Regarding this attempt to return to reality, Guidi concludes that Susan Sontag was right when she wrote: “Between two fantasy alternatives, that of Holbein the Younger, who lived long enough to have painted Shakespeare or that of a prototype of the camera which had been invented early enough to have photographed him, most “Bardolators” would choose the photograph. This is not because it would presumably show what Shakespeare really looked like, for even if the hypothetical photograph were faded, barely legible, a brownish shadow, we would probably still prefer it to another glorious Holbein. Having a photograph of Shakespeare would be like having a nail from the True Cross.”

Il Foglio, 29th December 2018

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“The Measure of the West,” by Giovanni Chiaramonte

The Measure of the West Giovanni Chiaramonte

By Luca Fiore

A Doric column in Gela, the birthplace of his parents. Magna Grecia, and all that it signifies. A symbol that is found at every stage of a long pilgrimage, all the way up to the Glienicke Palace in Berlin, and all the way back to Athens and Istanbul, or further West towards Portugal, where one might embark on the Atlantic crossing to the United States, Mexico, Panama and Cuba. The column is ubiquitous, in temples, porticos, ruined homes. It is a sign of something capable of reawakening the present from a past it cannot leave behind. This is what Giovanni Chiaramonte calls “The Measure of the West”, which is also the title of his book, edited by McGill-Queen’s University Press , which collates images of this over 30-year long journey, accompanied by travel drawings from one of the giants of world architecture, the Portuguese architect Álvaro Siza.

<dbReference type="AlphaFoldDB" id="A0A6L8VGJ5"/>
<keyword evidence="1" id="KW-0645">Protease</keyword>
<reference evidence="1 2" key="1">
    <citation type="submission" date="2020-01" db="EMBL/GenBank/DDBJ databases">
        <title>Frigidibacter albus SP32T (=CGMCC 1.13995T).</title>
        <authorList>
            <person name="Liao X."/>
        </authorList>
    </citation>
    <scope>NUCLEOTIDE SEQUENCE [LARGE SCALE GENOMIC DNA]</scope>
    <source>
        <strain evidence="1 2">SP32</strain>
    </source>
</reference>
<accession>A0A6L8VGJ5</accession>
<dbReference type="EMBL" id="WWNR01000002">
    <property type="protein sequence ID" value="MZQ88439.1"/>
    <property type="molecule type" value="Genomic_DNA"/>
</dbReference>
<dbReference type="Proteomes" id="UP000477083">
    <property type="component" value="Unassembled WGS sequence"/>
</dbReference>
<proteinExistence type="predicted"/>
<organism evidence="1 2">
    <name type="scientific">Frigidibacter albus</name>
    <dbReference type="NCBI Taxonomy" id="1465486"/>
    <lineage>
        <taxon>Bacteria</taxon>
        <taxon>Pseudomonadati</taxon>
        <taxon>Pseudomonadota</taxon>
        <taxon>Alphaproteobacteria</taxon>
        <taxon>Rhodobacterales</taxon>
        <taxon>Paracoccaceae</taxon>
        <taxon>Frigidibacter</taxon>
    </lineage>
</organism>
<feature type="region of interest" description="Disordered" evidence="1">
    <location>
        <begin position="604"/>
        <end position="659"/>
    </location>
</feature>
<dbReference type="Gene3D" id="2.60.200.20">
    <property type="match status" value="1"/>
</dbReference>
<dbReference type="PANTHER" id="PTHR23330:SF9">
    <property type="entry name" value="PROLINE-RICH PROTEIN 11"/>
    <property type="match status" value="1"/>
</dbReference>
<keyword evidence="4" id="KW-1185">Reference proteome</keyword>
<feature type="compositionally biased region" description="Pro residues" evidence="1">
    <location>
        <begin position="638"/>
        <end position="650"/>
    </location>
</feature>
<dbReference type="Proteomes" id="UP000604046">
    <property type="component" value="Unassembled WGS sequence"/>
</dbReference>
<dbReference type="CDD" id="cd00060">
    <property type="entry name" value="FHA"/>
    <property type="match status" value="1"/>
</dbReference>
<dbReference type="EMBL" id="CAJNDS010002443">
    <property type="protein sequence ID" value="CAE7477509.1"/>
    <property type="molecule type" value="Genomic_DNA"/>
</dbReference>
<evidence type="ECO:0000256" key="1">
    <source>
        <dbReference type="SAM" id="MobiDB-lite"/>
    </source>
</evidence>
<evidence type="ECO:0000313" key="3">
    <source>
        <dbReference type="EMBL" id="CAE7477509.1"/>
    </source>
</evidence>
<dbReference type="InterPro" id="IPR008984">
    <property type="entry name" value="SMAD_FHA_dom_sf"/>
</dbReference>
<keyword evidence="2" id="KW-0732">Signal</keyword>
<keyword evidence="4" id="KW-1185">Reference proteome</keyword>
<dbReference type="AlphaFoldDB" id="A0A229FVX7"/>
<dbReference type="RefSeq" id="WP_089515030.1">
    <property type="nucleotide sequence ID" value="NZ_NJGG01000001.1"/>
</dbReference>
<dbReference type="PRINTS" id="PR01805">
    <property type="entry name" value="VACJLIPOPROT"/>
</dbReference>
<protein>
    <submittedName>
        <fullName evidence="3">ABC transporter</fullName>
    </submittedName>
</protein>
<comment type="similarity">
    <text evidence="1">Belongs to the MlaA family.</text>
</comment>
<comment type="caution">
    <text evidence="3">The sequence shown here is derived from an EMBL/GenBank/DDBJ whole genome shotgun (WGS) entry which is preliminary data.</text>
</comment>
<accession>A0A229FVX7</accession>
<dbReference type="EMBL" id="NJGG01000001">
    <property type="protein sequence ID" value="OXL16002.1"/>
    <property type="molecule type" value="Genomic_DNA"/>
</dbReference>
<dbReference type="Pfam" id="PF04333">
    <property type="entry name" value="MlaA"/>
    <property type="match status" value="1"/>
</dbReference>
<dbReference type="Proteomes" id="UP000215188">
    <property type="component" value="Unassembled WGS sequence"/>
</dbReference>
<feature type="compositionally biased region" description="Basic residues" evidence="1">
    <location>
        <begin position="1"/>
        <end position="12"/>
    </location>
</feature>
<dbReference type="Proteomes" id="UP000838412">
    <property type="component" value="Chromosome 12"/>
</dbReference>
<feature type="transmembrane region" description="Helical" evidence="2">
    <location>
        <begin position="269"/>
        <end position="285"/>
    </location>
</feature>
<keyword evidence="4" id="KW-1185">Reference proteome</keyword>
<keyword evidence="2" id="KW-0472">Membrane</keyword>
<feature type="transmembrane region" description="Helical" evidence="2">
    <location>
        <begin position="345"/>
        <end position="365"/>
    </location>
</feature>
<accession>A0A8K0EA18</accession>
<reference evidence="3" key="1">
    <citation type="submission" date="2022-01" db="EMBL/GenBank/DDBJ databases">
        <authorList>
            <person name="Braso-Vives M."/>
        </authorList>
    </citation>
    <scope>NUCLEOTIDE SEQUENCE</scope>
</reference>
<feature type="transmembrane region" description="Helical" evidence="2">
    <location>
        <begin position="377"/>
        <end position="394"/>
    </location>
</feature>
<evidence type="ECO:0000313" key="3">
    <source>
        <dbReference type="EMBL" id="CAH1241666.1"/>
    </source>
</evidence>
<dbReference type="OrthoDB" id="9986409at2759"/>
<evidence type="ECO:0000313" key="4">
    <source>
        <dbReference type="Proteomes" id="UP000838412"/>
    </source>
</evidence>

The Measure of the West Giovanni Chiaramonte

In the year of his 70th birthday, the Milanese artist, a friend of Luigi Ghirri and pioneer of photographic publishing in Italy, publishes another book of a seemingly contrasting nature: “Salvare l’ora” [“Saving the Hour”]. It is a collection of polaroids that Chiaramonte began taking in 2011. Theirs is no longer the infinite horizon of the countryside; rather, the dimensions are domestic, intimate. From landscape, which betrays the image of the destiny of an entire civilization, Chiaramonte has moved, borrowing the expression from the English poet Gerard Manley Hopkins, to inscape, where personal destiny appears. Yet, Chiaramonte assures us, they are both spectacular movements; one orientated outwards, the other inwards, both moved by the same propulsive energy, triggered by the same certainty: the world is image. “The Bible tells us that man is created in the image and likeness of God. This means that the eternal, the infinite, chose to create me as image. Thus the world, creation presenting itself to us as reality, suggests the existence of a “giver”. I can comprehend what I am in the moment in which I become conscious of this mysterious likeness. As a photographer, a producer of images, I am given the task of revealing the destiny of man and of the world”.

Chiaramonte’s language betrays his widespread reading: from Hans Urs von Balthasar to Oliver Clement, from Romano Guardini to father Luigi Giussani. His reflections are intertwined with those on the history of photography, which, for him, emerges not by chance in England and France. It was there, after all, that the stained-glass windows of gothic cathedrals emerged for the first time; images created with light. Yet his maddened, desperate studies also incorporate the works of the greats of American photography–Paul Strand, Ansel Adams, Minor White, Joel Meyerowitz–and the Europeans André Kertész, Henri Cartier Bresson, Robert Doisneau. Yet it is from cinema that he learns his use of colour. At the end of the 70s, the technology of colour photography was beginning to provide the materials necessary for artistic works that could stand the test of time. Before then, it had been filmmakers who had concerned themselves with the transition from black and white to colour: Ingmar Bergman, Robert Bresson, Michelangelo Antonioni, Andrej Tarkovskij. From them Chiaramonte learnt the poetic potential of chromatic scales. At the start of the 80s, with this cultural and technical burden, he faced the open sea in a magical moment which would see the beginnings of those individuals nowadays considered masters of Italian photography.